SANFORD V. SANFORD, 139 U. S. 642 (1891)

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U.S. Supreme Court

Sanford v. Sanford, 139 U.S. 642 (1891)

Sanford v. Sanford

No. 275

Submitted March 30, 1891

Decided April 13, 1891

139 U.S. 642




In May, 1871, one S settled upon unsurveyed public lands in Oregon as an intending preemptor. In September following, he induced his brother to remove from California and make like settlement on adjoining unsurveyed lands and assisted him in building and making other improvements thereon. After official survey and filing of plat thereof in the local land office, each filed a preemption declaration for the land severally occupied by them. Shortly thereafter, and upon ex parte affidavits falsely averring his own residence and occupation thereon, S was granted permission by the Commissioner of the General Land Office to change his preemption declaration so as to include the land claimed and occupied by his brother, who, as shown by the findings, was a qualified preemptor, in actual occupation, with substantial improvements. After issue of patent to S for the land embraced in his amended declaration, he brought ejectment against his brother for possession. The latter thereupon invoked the aid of a court of equity to enjoin S from prosecuting his action of ejectment, to declare the latter trustee of the property, and to compel transfer thereof to him. In such action, held:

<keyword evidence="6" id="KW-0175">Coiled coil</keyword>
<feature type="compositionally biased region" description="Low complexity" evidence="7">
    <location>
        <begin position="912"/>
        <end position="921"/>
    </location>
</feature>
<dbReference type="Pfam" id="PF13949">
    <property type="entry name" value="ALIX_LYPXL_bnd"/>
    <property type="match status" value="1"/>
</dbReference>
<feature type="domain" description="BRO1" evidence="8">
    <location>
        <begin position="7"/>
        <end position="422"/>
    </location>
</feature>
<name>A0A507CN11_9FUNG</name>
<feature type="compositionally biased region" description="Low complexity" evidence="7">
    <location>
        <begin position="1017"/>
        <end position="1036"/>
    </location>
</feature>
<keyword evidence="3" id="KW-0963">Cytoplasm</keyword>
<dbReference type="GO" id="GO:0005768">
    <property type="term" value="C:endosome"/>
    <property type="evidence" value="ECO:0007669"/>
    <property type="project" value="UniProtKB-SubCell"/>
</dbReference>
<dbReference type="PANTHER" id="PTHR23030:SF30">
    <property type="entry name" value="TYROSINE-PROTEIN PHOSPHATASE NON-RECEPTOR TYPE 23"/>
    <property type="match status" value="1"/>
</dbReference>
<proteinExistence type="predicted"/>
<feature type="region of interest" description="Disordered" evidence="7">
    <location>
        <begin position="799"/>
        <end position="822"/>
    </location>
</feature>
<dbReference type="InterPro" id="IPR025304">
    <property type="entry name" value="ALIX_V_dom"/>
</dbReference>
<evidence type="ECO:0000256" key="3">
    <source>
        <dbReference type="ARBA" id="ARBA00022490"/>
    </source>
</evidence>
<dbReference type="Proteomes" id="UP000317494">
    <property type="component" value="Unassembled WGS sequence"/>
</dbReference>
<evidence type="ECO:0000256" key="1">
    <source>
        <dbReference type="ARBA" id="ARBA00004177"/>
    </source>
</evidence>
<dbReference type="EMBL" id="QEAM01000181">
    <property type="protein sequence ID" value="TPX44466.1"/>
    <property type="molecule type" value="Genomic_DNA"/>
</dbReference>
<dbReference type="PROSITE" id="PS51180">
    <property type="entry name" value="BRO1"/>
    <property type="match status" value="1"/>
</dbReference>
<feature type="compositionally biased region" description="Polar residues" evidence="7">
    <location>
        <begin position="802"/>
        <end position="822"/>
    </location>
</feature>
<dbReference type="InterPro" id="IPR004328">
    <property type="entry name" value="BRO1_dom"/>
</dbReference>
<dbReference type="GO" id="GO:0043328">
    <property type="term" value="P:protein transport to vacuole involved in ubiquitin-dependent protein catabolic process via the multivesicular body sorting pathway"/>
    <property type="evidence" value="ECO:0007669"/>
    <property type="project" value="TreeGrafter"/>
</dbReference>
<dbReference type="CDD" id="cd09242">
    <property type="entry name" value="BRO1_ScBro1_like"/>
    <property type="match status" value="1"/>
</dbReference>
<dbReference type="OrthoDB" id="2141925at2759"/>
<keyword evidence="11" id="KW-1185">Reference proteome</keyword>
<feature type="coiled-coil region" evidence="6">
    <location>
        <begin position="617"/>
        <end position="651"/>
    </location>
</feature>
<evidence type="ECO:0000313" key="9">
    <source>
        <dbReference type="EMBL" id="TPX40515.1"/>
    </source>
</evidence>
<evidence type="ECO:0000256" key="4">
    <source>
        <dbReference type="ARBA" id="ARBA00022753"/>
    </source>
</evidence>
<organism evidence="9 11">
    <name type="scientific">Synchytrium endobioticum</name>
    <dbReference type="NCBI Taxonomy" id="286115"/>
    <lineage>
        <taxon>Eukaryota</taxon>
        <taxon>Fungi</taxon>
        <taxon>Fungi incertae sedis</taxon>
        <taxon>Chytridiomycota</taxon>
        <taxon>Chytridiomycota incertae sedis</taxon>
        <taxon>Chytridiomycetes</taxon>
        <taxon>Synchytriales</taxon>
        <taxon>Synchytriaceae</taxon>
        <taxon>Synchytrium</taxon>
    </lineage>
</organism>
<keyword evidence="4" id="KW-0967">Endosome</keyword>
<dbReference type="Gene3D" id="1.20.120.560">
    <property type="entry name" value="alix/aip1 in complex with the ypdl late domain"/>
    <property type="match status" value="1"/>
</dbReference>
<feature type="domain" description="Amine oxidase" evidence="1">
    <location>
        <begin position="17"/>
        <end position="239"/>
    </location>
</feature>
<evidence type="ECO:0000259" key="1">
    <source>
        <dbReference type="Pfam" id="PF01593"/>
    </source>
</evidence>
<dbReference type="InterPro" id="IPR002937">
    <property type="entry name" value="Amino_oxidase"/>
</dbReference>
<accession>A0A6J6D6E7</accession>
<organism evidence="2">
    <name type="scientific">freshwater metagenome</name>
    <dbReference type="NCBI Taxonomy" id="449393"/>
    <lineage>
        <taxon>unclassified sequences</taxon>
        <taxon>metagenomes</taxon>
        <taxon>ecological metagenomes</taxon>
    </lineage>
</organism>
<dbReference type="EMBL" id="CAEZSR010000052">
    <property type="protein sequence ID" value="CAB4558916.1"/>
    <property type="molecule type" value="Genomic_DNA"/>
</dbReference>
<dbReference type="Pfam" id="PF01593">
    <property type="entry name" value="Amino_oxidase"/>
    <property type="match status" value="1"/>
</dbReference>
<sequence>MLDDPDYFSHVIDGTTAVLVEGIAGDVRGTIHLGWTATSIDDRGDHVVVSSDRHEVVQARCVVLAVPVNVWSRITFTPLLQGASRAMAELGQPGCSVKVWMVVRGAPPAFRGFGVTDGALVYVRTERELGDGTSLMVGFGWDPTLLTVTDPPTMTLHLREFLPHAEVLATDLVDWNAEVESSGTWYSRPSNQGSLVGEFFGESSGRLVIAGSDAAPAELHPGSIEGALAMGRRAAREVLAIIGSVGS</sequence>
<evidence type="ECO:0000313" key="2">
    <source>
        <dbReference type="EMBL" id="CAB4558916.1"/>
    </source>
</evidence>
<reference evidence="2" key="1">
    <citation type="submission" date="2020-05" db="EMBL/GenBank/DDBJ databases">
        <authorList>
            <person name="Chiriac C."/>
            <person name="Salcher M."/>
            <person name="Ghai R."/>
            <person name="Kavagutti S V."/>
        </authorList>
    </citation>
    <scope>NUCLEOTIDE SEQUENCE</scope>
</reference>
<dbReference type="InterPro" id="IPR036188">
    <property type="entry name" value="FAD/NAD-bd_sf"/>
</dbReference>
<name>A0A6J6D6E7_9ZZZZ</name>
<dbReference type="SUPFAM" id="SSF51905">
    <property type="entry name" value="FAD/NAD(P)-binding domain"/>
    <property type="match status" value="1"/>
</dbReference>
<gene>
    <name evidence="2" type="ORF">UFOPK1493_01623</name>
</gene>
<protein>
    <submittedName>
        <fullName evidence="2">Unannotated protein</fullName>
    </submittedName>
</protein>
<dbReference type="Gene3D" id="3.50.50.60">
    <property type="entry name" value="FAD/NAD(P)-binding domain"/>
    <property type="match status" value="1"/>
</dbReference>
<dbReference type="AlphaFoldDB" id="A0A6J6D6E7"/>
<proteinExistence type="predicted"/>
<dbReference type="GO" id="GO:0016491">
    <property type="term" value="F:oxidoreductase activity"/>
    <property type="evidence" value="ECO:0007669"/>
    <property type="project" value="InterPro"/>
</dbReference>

(1) That while the determination of the Land Department in a matter cognizable by it in the alienation of lands under the laws of the United States cannot be collaterally impeached, when its enforcement is sought -- where the matter determined is not properly before the department, or its conclusion has been reached from a misconstruction of the law applicable to the case, and it has thus denied to a party rights which upon a correct construction world have been conceded to him, or where misrepresentation and fraud have been practiced necessarily affecting its judgment, a court of equity in a proper proceeding will interfere and control its determination so as to secure the just rights of the party injuriously affected. The party acquiring the property under the circumstances mentioned will be charged as a trustee of the rightful owner, and be compelled to transfer the property to him.